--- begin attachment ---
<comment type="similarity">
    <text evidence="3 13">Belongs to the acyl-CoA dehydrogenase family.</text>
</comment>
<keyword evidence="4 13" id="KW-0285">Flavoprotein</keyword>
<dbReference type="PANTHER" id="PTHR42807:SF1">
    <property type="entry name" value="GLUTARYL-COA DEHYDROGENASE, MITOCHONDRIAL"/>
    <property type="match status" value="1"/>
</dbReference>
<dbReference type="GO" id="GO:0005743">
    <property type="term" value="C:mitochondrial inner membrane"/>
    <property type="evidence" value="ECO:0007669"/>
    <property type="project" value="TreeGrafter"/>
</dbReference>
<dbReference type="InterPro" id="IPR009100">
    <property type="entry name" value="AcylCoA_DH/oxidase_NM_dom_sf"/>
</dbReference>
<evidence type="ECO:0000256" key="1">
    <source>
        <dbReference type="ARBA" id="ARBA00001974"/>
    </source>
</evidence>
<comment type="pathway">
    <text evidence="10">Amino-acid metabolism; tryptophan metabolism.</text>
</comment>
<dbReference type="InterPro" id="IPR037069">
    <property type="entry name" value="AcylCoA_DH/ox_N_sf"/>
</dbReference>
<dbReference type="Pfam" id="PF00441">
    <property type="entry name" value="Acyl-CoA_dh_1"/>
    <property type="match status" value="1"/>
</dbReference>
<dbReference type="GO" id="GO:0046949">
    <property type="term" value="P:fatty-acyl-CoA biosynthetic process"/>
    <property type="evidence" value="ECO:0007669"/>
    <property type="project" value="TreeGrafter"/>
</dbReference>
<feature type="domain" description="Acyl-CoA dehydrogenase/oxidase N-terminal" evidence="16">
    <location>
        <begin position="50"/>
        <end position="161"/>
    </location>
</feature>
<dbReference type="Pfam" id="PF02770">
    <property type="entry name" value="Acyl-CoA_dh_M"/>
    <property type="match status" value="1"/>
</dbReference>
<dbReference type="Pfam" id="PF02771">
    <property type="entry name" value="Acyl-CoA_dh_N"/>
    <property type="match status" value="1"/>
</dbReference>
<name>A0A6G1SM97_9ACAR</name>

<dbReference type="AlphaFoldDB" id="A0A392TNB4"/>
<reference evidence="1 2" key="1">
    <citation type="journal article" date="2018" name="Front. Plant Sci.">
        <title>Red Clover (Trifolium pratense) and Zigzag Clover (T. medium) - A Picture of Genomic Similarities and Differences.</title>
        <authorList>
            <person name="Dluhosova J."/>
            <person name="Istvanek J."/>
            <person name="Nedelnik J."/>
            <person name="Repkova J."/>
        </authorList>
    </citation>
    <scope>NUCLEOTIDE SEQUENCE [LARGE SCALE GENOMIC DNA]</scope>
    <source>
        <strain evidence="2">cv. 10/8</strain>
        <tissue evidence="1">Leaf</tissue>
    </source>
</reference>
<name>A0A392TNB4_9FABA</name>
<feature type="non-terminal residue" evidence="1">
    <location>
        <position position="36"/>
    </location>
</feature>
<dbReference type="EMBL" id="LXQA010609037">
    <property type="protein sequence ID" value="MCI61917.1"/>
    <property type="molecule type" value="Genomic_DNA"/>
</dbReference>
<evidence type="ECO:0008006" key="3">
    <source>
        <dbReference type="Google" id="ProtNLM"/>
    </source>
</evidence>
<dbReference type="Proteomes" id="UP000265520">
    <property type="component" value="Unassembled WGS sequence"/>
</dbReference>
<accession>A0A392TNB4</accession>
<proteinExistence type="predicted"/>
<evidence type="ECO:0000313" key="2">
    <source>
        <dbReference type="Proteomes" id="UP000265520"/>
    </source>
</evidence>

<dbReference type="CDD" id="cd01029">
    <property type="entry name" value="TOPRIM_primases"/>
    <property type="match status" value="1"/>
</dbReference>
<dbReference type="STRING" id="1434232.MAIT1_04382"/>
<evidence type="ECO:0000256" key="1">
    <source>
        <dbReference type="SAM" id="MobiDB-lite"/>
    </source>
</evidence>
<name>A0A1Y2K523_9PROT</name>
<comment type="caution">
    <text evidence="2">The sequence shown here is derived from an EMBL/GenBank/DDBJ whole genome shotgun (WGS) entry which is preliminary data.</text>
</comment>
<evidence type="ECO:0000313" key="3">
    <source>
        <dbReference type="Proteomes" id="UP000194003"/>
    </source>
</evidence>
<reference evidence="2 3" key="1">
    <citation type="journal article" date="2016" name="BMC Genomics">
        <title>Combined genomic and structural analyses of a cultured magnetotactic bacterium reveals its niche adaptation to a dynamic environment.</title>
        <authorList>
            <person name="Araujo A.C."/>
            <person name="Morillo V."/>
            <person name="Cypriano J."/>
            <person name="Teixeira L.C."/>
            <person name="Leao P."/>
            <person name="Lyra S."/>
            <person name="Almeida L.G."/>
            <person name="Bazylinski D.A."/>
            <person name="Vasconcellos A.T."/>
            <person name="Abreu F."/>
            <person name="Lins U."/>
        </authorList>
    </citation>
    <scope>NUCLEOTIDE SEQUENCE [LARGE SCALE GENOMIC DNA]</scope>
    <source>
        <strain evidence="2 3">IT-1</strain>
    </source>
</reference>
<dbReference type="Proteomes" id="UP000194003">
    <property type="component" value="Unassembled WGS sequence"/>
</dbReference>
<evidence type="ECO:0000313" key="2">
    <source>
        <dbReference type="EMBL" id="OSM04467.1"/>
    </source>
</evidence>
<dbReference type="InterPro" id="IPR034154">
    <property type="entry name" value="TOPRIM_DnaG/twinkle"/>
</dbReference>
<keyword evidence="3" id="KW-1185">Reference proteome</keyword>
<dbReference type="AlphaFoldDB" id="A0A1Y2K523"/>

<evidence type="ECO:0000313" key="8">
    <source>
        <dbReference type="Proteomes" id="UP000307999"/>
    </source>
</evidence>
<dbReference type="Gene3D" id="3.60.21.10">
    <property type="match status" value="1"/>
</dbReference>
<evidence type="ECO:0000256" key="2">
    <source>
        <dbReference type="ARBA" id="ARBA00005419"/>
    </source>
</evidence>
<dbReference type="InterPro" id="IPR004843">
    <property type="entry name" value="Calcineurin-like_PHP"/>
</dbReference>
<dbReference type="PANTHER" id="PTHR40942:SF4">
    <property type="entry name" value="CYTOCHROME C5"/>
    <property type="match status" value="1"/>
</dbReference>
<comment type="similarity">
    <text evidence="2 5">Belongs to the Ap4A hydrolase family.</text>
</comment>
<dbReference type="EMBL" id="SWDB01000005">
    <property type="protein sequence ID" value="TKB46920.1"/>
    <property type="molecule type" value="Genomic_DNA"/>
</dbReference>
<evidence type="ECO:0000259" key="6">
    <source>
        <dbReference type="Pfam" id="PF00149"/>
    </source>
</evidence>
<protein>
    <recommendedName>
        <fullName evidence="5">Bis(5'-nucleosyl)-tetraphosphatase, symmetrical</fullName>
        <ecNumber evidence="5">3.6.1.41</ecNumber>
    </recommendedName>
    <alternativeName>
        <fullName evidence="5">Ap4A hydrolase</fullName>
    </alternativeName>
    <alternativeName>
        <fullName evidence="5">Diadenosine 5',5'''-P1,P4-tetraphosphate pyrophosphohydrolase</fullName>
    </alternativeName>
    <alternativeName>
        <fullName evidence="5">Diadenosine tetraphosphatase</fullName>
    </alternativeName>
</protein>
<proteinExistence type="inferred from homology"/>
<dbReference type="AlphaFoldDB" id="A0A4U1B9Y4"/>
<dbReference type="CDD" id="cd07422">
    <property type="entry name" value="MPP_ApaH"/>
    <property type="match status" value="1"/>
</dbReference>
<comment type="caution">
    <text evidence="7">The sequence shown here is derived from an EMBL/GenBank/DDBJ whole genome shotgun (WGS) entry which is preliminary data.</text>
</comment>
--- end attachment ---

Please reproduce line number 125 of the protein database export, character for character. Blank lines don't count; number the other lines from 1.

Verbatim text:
            <person name="Vasconcellos A.T."/>